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ed out, and filled up; foreign relations to be regulated; the physical and moral strength of the nation to be organized; and that, at a time when scepticism in politics, no less than in religion and morals, was preparing, throughout Europe, to spring the mine of revolution and ruin. In discharging his first duties, that same intelligent, cautious, resolute procedure, which had rendered him the bulwark of war, now exhibited him as the guardian of peace. Appropriation of talent to employment, is one of the deep results of political sagacity. And in his selection of men for office. WASHINGTON displayed a knowledge of character and of business, a contempt of favoritism, and a devotion to the public welfare, which permitted the General to be rivalled only by the President.

Under such auspices, the fruit and the pledge of divine blessing, America rears her head, and recovers her vigor. Agriculture laughs on the land : commerce ploughs the wave: peace rejoices her at home; and she grows into respect abroad. Ah! too happy, to progress without interruption. The explosions of Europe bring new vexations to her, and new trials and new glories to her WASHINGTON. Vigilant and faithful, he hears the tempest roar from afar, warns her of its approach, and prepares for averting its dangers. Black are the heavens, and angry the billows, and narrow and perilous the passage. But his composure, dignity and firmness, are equal to the peril. Unseduced by fraud, unterrified by threat, unawed by clamor, he holds on his steady way, and again he saves his country. With less decision on the part of WASHINGTON, a generous, but mistaken ardor, would have plunged her into the whirlpool, and left her till this hour the sport of the contending elements. Americans ! bow to that magnanimous policy, which protected your dearest interests at the hazard of incurring your displeasure. It was thus that WASHINGTON proved him. self, not in the cant of the day, but in the procurement of substantial good, in stepping between them and perdition, the servant of the people.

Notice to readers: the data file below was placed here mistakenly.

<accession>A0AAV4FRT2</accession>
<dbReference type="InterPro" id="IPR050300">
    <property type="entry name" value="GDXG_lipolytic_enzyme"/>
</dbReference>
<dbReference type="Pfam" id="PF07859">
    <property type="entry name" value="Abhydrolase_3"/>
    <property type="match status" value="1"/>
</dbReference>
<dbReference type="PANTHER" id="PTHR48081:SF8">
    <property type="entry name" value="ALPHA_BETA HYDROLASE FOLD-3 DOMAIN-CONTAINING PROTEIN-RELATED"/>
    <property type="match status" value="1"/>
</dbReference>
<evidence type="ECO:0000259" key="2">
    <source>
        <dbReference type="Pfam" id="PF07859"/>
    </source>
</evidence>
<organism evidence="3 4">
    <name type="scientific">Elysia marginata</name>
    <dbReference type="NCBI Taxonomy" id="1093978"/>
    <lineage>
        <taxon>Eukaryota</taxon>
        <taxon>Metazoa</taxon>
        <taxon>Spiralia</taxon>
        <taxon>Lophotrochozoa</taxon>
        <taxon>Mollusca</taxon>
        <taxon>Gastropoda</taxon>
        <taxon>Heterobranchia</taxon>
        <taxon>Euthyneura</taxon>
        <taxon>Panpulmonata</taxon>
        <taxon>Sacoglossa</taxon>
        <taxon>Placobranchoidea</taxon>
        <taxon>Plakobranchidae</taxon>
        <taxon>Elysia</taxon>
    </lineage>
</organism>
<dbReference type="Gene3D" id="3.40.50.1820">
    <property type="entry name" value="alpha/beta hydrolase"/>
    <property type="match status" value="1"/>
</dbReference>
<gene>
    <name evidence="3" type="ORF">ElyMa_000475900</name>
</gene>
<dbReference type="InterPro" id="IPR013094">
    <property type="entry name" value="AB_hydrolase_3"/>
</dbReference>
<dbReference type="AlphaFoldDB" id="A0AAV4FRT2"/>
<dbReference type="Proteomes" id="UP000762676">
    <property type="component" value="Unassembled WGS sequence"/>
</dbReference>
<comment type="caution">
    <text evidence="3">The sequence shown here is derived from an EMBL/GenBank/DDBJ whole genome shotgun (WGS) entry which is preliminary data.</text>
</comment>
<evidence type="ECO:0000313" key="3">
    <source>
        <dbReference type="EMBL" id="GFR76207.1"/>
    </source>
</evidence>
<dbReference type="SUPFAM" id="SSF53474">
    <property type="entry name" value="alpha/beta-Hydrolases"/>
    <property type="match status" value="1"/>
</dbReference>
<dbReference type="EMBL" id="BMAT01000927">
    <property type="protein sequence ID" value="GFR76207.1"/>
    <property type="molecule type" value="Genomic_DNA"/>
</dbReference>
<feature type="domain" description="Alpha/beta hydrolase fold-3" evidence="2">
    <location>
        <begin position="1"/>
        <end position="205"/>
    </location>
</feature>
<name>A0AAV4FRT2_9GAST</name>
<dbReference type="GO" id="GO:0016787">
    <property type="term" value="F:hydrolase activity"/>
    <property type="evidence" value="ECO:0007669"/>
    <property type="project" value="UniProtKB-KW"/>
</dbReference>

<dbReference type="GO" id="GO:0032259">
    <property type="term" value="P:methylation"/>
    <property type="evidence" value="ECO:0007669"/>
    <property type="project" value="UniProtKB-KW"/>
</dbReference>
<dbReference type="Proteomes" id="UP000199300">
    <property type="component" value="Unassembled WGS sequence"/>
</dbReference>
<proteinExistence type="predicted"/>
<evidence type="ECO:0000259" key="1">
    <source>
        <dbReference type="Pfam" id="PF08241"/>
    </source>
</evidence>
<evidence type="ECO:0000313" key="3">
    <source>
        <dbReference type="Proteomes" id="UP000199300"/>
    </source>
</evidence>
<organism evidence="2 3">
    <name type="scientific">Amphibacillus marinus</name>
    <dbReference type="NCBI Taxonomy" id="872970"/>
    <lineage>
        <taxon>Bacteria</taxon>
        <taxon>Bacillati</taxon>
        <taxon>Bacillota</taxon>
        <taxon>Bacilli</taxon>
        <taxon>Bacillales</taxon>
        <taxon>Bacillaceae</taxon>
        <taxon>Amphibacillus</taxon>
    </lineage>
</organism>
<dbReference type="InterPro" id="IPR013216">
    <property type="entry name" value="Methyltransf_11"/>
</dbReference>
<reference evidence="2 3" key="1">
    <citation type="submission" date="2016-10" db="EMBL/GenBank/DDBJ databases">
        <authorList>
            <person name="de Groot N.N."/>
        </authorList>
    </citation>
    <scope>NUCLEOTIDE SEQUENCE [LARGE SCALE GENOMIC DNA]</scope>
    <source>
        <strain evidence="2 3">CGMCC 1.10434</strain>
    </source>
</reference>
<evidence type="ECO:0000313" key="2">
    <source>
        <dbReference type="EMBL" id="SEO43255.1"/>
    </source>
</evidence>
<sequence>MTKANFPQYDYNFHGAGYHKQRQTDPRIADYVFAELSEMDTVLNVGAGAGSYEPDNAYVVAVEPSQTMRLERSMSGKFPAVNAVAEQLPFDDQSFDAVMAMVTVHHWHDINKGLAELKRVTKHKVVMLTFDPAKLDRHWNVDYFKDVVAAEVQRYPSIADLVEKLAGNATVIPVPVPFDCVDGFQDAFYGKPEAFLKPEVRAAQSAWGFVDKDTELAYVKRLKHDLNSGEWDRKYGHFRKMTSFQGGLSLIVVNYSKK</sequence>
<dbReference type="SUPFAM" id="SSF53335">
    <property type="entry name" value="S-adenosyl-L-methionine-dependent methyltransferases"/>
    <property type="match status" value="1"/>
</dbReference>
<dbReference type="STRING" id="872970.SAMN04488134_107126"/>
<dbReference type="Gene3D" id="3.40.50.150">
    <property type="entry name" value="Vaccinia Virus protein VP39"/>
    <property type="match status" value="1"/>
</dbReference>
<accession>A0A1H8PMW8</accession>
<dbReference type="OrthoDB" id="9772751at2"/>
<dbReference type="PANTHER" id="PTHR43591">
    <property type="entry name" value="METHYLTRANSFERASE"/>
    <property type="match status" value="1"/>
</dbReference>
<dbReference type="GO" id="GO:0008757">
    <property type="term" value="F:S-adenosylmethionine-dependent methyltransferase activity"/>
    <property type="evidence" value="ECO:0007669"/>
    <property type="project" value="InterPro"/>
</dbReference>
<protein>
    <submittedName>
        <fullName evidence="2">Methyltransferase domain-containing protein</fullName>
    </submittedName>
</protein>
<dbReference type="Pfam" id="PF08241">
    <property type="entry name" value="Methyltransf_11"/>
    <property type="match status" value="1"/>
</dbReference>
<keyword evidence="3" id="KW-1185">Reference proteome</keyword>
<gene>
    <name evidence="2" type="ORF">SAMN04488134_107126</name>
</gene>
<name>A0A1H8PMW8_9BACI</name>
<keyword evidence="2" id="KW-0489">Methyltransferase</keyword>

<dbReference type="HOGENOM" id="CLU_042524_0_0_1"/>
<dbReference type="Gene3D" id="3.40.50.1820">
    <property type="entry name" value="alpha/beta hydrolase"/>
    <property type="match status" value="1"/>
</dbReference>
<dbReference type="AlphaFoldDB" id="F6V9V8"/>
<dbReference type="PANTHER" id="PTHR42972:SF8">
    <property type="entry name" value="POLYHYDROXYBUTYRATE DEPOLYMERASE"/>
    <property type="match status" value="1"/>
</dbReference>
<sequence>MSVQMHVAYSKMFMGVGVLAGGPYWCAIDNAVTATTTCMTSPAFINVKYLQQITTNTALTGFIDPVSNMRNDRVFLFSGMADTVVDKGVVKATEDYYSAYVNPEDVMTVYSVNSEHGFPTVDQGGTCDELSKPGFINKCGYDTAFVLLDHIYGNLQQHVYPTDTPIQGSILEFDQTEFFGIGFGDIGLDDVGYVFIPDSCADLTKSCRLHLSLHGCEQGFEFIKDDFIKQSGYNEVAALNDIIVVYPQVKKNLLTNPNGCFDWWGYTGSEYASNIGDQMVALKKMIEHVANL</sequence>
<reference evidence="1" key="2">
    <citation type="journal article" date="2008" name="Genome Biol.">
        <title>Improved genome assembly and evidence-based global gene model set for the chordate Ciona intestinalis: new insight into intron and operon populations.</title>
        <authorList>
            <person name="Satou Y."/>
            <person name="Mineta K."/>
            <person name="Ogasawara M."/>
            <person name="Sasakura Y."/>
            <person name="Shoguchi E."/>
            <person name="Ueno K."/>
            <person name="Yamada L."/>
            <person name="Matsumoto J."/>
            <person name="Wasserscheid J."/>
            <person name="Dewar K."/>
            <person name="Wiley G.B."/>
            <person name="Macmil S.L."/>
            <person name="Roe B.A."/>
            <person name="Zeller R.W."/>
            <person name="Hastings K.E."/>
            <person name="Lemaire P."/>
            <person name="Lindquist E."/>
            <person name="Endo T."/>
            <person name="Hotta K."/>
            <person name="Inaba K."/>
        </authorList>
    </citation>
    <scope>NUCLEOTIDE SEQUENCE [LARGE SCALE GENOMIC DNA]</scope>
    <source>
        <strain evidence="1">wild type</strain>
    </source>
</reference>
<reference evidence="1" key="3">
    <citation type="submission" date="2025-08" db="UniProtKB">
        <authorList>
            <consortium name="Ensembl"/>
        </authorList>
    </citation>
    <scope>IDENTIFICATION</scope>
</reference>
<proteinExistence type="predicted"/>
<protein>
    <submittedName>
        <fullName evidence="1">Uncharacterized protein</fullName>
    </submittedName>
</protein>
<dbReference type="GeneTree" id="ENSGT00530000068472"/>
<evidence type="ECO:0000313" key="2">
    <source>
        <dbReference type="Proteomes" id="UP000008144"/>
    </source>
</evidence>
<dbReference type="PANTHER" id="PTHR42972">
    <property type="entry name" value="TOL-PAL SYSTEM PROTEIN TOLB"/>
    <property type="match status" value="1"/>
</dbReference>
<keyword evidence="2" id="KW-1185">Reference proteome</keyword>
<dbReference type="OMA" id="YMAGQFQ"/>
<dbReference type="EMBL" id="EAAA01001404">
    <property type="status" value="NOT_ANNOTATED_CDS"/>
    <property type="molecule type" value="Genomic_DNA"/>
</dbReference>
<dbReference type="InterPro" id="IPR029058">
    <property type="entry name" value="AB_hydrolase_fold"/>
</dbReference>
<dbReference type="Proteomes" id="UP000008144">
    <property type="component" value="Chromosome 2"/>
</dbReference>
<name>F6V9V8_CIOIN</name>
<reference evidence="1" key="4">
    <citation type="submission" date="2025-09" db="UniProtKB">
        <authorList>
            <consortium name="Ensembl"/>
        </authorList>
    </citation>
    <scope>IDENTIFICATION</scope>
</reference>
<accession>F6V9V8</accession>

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The historian of this period will have to record a revolt, raised by infatuation, against the law of the land.* He will have to record the necessity which compelled even WASHINGTON to suppress it by the sword. But he will have to record also his gentleness and his lenity. 'Deeds of severity were his sad tribute to justice: deeds of humanity the native suggestions of his heart.